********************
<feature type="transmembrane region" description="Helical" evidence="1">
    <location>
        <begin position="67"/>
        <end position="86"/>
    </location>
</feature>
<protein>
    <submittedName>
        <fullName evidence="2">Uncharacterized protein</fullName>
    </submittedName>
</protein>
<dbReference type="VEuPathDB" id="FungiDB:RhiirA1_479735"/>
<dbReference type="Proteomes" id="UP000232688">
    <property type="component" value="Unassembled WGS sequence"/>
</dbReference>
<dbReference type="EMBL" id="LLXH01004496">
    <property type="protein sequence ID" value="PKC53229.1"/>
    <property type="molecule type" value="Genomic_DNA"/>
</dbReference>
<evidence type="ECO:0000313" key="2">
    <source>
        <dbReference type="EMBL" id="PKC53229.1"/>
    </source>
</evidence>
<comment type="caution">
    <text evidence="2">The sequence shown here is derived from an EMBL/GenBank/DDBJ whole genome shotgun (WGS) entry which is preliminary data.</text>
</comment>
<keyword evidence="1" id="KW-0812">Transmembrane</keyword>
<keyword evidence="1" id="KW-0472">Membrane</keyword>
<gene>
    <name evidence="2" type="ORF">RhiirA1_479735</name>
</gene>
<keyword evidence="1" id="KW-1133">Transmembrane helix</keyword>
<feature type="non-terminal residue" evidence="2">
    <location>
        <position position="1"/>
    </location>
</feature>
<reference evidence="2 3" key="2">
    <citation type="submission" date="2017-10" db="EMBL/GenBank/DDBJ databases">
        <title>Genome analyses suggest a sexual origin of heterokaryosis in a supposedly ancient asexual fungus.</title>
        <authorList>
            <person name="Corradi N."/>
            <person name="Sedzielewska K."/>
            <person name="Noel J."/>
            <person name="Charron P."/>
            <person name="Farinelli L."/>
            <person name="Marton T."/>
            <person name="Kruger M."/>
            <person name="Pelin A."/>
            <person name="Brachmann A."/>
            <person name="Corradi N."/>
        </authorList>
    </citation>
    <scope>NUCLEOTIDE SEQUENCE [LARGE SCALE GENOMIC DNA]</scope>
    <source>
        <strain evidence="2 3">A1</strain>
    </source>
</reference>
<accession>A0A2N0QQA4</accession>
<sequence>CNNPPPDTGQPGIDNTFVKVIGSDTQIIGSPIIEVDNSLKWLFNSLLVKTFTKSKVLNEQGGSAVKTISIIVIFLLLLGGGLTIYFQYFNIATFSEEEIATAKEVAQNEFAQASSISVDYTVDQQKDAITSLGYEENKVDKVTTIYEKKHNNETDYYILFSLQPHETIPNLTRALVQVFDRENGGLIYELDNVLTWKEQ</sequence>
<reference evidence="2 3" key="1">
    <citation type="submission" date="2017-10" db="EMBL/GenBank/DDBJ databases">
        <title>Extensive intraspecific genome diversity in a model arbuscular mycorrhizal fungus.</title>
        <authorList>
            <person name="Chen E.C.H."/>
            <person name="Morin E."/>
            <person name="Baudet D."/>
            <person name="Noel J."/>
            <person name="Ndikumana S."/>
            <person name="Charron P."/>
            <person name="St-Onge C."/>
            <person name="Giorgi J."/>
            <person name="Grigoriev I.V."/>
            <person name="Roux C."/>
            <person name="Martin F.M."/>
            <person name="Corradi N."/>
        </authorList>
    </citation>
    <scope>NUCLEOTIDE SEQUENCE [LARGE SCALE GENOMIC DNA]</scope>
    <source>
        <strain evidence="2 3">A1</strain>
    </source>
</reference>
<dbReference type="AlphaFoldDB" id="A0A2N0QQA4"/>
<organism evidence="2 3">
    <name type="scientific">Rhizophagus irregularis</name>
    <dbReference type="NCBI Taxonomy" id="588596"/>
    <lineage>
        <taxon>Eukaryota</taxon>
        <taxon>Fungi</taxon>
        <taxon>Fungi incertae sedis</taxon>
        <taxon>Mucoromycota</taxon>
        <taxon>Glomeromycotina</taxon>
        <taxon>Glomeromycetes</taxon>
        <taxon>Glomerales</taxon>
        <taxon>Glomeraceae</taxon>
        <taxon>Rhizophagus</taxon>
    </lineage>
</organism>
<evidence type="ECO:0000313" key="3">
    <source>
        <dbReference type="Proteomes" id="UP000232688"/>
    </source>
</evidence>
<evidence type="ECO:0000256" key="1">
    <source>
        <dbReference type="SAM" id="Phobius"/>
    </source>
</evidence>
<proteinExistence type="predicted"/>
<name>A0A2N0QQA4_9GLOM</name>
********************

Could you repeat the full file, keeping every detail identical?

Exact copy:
<feature type="transmembrane region" description="Helical" evidence="1">
    <location>
        <begin position="67"/>
        <end position="86"/>
    </location>
</feature>
<protein>
    <submittedName>
        <fullName evidence="2">Uncharacterized protein</fullName>
    </submittedName>
</protein>
<dbReference type="VEuPathDB" id="FungiDB:RhiirA1_479735"/>
<dbReference type="Proteomes" id="UP000232688">
    <property type="component" value="Unassembled WGS sequence"/>
</dbReference>
<dbReference type="EMBL" id="LLXH01004496">
    <property type="protein sequence ID" value="PKC53229.1"/>
    <property type="molecule type" value="Genomic_DNA"/>
</dbReference>
<evidence type="ECO:0000313" key="2">
    <source>
        <dbReference type="EMBL" id="PKC53229.1"/>
    </source>
</evidence>
<comment type="caution">
    <text evidence="2">The sequence shown here is derived from an EMBL/GenBank/DDBJ whole genome shotgun (WGS) entry which is preliminary data.</text>
</comment>
<keyword evidence="1" id="KW-0812">Transmembrane</keyword>
<keyword evidence="1" id="KW-0472">Membrane</keyword>
<gene>
    <name evidence="2" type="ORF">RhiirA1_479735</name>
</gene>
<keyword evidence="1" id="KW-1133">Transmembrane helix</keyword>
<feature type="non-terminal residue" evidence="2">
    <location>
        <position position="1"/>
    </location>
</feature>
<reference evidence="2 3" key="2">
    <citation type="submission" date="2017-10" db="EMBL/GenBank/DDBJ databases">
        <title>Genome analyses suggest a sexual origin of heterokaryosis in a supposedly ancient asexual fungus.</title>
        <authorList>
            <person name="Corradi N."/>
            <person name="Sedzielewska K."/>
            <person name="Noel J."/>
            <person name="Charron P."/>
            <person name="Farinelli L."/>
            <person name="Marton T."/>
            <person name="Kruger M."/>
            <person name="Pelin A."/>
            <person name="Brachmann A."/>
            <person name="Corradi N."/>
        </authorList>
    </citation>
    <scope>NUCLEOTIDE SEQUENCE [LARGE SCALE GENOMIC DNA]</scope>
    <source>
        <strain evidence="2 3">A1</strain>
    </source>
</reference>
<accession>A0A2N0QQA4</accession>
<sequence>CNNPPPDTGQPGIDNTFVKVIGSDTQIIGSPIIEVDNSLKWLFNSLLVKTFTKSKVLNEQGGSAVKTISIIVIFLLLLGGGLTIYFQYFNIATFSEEEIATAKEVAQNEFAQASSISVDYTVDQQKDAITSLGYEENKVDKVTTIYEKKHNNETDYYILFSLQPHETIPNLTRALVQVFDRENGGLIYELDNVLTWKEQ</sequence>
<reference evidence="2 3" key="1">
    <citation type="submission" date="2017-10" db="EMBL/GenBank/DDBJ databases">
        <title>Extensive intraspecific genome diversity in a model arbuscular mycorrhizal fungus.</title>
        <authorList>
            <person name="Chen E.C.H."/>
            <person name="Morin E."/>
            <person name="Baudet D."/>
            <person name="Noel J."/>
            <person name="Ndikumana S."/>
            <person name="Charron P."/>
            <person name="St-Onge C."/>
            <person name="Giorgi J."/>
            <person name="Grigoriev I.V."/>
            <person name="Roux C."/>
            <person name="Martin F.M."/>
            <person name="Corradi N."/>
        </authorList>
    </citation>
    <scope>NUCLEOTIDE SEQUENCE [LARGE SCALE GENOMIC DNA]</scope>
    <source>
        <strain evidence="2 3">A1</strain>
    </source>
</reference>
<dbReference type="AlphaFoldDB" id="A0A2N0QQA4"/>
<organism evidence="2 3">
    <name type="scientific">Rhizophagus irregularis</name>
    <dbReference type="NCBI Taxonomy" id="588596"/>
    <lineage>
        <taxon>Eukaryota</taxon>
        <taxon>Fungi</taxon>
        <taxon>Fungi incertae sedis</taxon>
        <taxon>Mucoromycota</taxon>
        <taxon>Glomeromycotina</taxon>
        <taxon>Glomeromycetes</taxon>
        <taxon>Glomerales</taxon>
        <taxon>Glomeraceae</taxon>
        <taxon>Rhizophagus</taxon>
    </lineage>
</organism>
<evidence type="ECO:0000313" key="3">
    <source>
        <dbReference type="Proteomes" id="UP000232688"/>
    </source>
</evidence>
<evidence type="ECO:0000256" key="1">
    <source>
        <dbReference type="SAM" id="Phobius"/>
    </source>
</evidence>
<proteinExistence type="predicted"/>
<name>A0A2N0QQA4_9GLOM</name>